The prosecutor said forces of the North Atlantic Treaty Organization -- which include U.S. servicemen -- could potentially become the target of an ICC prosecution, as the alleged crimes would have been committed in Afghanistan, which has joined the war-crimes court. However, every nation has the right to try its own citizens for the alleged crimes, and the ICC can step in only after determining a national court was unable or unwilling to pursue the case.Further on, the WSJ says that Mr. Luis Moreno-Ocampo, the court's chief prosecutor, said that "the court was also looking into the actions of the Taliban." And who will haul the Taliban accused into court? Maybe the NATO Troops.
The Manchester Guardian covered the issue and had this sentence:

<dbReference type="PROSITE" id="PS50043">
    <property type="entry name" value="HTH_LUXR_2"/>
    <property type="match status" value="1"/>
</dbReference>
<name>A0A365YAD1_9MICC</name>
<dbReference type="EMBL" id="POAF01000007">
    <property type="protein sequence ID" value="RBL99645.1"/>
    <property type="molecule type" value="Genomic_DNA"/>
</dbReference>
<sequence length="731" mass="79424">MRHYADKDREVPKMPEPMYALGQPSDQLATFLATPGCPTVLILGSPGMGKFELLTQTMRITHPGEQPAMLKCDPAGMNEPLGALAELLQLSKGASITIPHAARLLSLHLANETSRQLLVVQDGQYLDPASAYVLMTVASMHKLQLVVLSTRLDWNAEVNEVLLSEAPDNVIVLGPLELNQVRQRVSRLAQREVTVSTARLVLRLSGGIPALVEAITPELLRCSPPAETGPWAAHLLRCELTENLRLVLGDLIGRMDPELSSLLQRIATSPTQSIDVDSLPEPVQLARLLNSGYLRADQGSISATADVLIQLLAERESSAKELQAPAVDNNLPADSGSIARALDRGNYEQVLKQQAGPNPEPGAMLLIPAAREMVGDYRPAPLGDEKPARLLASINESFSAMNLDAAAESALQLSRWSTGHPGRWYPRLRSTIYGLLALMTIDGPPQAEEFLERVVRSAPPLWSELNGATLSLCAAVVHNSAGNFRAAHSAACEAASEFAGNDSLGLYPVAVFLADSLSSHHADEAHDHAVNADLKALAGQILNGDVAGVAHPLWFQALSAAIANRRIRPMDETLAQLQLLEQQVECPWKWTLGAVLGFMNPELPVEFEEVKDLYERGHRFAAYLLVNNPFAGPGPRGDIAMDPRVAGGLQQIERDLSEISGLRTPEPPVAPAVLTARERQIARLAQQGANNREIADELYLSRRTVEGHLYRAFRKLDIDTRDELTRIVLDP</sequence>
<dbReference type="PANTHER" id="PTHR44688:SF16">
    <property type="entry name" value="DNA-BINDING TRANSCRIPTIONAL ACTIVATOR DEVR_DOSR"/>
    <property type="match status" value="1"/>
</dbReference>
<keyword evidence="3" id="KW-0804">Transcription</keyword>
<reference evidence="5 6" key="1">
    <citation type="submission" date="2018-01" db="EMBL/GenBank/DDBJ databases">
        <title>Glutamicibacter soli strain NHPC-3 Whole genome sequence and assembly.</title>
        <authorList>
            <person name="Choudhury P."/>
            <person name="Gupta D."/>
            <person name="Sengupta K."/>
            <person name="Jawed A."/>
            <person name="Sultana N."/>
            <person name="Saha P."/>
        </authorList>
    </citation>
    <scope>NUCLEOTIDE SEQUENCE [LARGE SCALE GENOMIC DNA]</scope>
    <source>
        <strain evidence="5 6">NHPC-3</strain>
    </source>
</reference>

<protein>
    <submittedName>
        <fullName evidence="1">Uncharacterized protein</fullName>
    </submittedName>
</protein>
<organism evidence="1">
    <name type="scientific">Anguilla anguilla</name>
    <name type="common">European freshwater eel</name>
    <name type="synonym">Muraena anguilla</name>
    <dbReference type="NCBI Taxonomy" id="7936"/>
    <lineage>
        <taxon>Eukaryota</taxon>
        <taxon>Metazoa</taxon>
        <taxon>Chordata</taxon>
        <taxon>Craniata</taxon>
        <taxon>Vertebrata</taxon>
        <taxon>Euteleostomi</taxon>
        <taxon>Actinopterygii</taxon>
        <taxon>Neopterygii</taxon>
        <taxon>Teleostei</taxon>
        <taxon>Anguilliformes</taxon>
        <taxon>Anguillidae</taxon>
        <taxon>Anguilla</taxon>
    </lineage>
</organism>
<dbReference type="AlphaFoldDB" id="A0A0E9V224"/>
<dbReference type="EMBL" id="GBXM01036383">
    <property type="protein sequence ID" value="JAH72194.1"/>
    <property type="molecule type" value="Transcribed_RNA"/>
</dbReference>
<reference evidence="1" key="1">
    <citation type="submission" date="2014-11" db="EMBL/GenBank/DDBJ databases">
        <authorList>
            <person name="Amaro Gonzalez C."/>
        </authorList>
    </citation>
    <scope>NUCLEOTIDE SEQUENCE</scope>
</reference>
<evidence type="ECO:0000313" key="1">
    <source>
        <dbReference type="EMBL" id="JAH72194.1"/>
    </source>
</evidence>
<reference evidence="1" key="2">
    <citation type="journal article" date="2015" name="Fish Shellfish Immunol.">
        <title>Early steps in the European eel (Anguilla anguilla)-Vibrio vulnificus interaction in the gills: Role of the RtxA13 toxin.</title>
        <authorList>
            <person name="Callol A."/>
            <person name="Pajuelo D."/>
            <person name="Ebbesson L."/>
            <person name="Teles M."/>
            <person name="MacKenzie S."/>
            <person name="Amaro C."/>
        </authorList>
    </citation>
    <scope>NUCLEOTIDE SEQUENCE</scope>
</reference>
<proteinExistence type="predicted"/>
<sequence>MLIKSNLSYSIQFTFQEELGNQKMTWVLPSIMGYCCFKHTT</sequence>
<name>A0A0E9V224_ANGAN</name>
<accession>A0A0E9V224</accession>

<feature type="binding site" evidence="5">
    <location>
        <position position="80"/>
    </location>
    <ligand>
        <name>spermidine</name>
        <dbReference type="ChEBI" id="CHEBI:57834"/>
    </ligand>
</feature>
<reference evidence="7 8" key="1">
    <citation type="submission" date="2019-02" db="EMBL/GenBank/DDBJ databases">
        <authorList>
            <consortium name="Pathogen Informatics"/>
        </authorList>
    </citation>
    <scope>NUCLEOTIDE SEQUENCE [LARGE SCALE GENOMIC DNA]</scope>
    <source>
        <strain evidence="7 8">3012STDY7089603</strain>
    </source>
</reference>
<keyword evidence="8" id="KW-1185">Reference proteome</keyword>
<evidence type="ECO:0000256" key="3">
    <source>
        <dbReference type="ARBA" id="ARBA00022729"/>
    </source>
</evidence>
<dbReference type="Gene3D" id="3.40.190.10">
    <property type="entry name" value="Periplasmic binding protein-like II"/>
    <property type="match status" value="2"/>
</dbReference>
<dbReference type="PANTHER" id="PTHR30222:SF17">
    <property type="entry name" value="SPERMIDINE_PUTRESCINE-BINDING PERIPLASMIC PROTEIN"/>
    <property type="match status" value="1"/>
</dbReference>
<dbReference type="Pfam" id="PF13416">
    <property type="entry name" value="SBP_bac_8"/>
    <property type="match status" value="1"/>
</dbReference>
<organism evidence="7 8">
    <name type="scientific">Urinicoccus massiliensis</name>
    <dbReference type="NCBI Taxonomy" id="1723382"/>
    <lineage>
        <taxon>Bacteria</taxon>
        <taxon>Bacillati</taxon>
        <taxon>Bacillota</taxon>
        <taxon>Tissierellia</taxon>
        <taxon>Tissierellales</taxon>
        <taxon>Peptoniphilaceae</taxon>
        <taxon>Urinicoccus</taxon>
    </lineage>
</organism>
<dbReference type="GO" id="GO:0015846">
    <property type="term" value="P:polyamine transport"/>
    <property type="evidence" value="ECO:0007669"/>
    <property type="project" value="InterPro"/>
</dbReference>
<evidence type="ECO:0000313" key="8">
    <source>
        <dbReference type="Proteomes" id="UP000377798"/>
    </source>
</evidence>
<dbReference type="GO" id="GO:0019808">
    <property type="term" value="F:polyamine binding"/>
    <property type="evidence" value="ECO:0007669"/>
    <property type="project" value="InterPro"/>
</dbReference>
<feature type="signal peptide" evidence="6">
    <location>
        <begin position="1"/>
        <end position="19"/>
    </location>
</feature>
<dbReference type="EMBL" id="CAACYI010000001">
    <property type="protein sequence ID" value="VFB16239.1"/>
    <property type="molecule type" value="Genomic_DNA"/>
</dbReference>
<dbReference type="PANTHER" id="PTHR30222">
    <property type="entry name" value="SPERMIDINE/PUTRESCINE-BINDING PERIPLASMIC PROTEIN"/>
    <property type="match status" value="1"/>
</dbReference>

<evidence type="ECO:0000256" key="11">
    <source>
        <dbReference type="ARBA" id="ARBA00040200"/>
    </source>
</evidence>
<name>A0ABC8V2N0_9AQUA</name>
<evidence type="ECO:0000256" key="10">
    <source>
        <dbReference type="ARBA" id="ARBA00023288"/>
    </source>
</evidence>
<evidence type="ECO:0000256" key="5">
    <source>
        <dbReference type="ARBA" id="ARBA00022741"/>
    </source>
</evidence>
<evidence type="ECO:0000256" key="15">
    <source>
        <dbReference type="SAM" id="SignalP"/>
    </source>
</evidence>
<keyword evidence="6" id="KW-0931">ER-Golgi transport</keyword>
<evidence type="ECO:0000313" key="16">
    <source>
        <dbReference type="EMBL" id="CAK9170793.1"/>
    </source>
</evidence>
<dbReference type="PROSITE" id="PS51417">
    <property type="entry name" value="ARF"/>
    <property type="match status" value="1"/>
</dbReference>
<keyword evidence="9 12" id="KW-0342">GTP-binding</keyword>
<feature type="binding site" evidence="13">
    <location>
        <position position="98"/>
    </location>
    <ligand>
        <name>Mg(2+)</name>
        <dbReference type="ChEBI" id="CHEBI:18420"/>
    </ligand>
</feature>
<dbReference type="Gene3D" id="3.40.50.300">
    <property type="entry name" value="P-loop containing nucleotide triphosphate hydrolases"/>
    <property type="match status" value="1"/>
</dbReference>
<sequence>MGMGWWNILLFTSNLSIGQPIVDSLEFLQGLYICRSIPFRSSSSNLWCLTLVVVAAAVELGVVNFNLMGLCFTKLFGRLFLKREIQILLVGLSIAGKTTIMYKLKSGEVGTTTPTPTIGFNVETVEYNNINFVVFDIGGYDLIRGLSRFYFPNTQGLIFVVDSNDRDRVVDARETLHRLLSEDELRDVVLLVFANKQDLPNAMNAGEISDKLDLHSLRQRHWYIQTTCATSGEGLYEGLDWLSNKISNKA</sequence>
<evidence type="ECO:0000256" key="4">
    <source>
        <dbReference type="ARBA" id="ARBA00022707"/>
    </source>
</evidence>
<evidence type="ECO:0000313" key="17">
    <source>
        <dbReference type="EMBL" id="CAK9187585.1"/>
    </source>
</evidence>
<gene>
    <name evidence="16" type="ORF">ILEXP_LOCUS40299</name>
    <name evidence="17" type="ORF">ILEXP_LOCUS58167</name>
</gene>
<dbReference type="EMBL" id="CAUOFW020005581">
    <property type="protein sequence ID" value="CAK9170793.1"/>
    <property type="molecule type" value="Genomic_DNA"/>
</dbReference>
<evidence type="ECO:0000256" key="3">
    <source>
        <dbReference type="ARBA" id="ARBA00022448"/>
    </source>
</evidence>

According to Moreno Ocampo, Nato now explains to colonels during training that if they commit atrocities, they may be brought before the ICC, so that "if those who are planning know they will be prosecuted, they will do something different".Maybe that explains why the Germans wouldn't go out and deal with the two hijacked fuel trucks, and instead left it to the US Air Force, with 70 some dead as a result.
So, I call on Mr Moreno-Ocampo to choose between my F-15E buddies and the Taliban manning the checkpoint. Which one committed the war crime?
The good news is the following from the WSJ:
The specter of international trials of U.S. troops was central to the Bush administration's objection to joining the court, and the U.S. hasn't ratified the Rome Statute that set up the ICC in 1998. While the Obama administration has spoken more positively of the court, the president hasn't signed the treaty, which would need Senate ratification.The good news is that President Bush did not push the treaty and that neither has President Obama.
Regards — Cliff
PS: And the title? It could be your Massachusetts National Guard buddies or someone you went to high school or college with a couple of years ago.